Thursday, July 31, 2008

White v. Moore

I try to make a thorough read of The New Yorker each week, but if I can't, I make sure not to miss work by certain names -- Louis Menand, Atul Gawande, Anthony Lane. I'm learning to add Jill Lepore to that list. Of her excellent pieces, I most distinctly remember one about Noah Webster from a couple of years ago. Her most recent, about E.B. White's Stuart Little and the criticism it received from Anne Carroll Moore, a pioneering children's librarian, is well worth your time.

After she first read the book, Moore wrote a letter to E.B. White explaining, among other things, that she found the commingling of fantasy and reality to be harmful for children. It was White's wife, Katharine, an editor and writer at The New Yorker, who took the most offense at Moore's ideas about what was and wasn't appropriate for young readers:
“It is unnerving to be told you’re bad for children,” E. B. White admitted, “but I detected in Miss Moore’s letter an assumption that there are rules governing the writing of juvenile literature—rules as inflexible as the rules for lawn tennis. And this I was not sure of.” He shrugged it off: “Children can sail easily over the fence that separates reality from make-believe. They go over it like little springboks. A fence that can throw a librarian is as nothing to a child.”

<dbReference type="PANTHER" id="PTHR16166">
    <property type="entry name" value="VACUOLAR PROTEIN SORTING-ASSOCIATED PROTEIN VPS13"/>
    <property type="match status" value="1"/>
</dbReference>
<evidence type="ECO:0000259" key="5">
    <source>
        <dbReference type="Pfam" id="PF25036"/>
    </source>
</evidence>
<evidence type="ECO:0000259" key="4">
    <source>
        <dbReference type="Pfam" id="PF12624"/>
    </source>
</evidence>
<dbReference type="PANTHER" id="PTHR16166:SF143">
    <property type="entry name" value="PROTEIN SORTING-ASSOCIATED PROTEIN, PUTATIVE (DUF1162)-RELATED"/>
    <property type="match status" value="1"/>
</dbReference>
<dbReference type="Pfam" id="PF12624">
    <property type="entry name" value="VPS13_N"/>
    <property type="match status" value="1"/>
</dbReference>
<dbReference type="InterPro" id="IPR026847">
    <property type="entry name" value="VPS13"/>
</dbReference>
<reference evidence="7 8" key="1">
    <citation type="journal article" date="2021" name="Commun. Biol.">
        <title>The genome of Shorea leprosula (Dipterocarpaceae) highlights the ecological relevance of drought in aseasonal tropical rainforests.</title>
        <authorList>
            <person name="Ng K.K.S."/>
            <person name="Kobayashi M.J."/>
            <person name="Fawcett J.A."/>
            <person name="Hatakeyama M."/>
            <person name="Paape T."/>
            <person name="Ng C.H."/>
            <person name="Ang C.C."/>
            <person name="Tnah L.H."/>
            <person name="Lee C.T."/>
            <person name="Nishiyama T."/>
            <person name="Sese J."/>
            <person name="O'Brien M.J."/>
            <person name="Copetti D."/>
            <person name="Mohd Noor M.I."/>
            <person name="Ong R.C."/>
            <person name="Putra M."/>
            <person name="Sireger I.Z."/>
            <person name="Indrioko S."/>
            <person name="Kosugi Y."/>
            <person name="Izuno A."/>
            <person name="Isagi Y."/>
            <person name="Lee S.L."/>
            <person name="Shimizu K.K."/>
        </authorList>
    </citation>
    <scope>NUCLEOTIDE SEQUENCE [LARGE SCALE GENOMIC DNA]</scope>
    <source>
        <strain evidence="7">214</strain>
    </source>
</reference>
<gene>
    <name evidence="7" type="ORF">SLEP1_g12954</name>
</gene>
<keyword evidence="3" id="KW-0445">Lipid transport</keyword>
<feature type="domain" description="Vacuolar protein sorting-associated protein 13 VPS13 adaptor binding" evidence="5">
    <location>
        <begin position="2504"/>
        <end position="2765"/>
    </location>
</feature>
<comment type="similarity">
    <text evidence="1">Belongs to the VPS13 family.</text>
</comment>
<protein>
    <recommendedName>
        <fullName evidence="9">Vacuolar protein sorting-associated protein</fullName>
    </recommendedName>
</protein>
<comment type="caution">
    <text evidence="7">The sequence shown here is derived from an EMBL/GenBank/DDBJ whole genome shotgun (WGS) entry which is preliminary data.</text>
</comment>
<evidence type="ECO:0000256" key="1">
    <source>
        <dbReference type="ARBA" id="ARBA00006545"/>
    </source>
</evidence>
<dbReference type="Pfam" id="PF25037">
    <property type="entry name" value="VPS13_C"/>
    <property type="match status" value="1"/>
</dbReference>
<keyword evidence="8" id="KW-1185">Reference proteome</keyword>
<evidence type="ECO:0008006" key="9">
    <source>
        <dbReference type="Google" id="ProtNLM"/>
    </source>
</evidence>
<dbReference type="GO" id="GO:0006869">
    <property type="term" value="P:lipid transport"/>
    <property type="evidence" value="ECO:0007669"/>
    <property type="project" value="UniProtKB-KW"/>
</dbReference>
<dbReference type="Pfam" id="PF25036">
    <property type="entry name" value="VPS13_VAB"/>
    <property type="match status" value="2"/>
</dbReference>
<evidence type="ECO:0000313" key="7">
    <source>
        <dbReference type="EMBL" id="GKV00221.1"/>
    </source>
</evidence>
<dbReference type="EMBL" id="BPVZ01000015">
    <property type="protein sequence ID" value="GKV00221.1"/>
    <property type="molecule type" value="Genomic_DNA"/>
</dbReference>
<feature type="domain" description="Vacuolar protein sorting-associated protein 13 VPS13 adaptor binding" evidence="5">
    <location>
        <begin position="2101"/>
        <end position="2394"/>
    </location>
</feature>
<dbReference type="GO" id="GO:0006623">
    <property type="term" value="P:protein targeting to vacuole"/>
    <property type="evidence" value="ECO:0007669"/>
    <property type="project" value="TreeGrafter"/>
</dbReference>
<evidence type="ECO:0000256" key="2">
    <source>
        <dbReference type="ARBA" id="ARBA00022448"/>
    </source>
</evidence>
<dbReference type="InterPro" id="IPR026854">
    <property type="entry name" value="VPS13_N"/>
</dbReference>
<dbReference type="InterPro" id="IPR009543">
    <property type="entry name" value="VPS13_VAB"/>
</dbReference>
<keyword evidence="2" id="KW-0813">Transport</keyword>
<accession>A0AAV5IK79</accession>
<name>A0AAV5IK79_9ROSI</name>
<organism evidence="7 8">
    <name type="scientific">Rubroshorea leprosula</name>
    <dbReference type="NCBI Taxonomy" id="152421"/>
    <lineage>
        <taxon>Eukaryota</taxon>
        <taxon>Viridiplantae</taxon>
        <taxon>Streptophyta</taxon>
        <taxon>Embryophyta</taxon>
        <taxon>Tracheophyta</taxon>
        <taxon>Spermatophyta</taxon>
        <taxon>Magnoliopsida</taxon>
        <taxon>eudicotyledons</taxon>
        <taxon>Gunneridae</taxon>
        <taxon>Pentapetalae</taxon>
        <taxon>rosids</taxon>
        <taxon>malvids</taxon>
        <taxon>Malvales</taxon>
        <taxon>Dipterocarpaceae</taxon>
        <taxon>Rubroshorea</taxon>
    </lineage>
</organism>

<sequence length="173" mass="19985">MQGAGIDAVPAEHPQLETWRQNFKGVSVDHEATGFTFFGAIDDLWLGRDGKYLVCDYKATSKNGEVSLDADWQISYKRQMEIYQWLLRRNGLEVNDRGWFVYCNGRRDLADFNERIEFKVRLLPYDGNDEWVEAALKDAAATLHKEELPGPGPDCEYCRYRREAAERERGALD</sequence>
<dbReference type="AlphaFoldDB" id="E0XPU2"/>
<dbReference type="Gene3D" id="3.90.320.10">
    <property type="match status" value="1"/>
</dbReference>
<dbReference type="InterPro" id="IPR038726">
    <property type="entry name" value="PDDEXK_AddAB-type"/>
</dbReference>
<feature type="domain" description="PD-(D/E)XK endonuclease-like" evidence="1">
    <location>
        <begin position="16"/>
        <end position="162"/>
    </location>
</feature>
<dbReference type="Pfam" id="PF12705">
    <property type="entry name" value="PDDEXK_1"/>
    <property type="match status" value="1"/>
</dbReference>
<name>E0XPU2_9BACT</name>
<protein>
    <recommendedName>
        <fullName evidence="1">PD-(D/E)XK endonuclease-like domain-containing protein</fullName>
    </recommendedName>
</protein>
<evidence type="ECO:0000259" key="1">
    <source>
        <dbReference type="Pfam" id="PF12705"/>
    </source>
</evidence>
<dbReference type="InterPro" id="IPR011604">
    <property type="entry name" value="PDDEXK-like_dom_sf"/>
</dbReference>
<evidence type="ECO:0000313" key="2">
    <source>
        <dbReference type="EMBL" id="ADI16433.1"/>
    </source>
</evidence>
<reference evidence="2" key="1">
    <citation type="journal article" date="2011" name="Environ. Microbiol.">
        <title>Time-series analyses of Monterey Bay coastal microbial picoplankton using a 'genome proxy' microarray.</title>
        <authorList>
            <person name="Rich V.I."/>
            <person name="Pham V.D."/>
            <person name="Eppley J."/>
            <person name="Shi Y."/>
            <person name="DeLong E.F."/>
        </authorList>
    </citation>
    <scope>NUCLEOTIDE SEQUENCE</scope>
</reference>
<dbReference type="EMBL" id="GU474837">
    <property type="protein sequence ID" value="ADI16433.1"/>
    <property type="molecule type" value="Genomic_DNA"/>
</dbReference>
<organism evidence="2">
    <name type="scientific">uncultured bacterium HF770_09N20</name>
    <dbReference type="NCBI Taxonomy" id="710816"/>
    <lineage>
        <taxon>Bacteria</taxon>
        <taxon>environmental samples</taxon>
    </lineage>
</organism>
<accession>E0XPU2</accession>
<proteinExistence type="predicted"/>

White did not write back. His wife did. “K refused to show me her reply,” White wrote to his brother, “but I suspect it set a new world’s record for poisoned courtesy.” It did and it didn’t. “I agree with you that schools won’t be likely to use ‘Stuart Little,’ ” Katharine wrote to Miss Moore, “but, to be very frank just as you have been, I can’t imagine libraries not stocking it.” And she couldn’t help asking, “Didn’t you think it even funny?”
You should read the whole thing. And the magazine's web site has some strong bonus material -- Lepore explaining part of her research for the essay, and an audio clip of Lepore discussing the piece along with Roger Angell, Katharine's son (and E.B.'s stepson).


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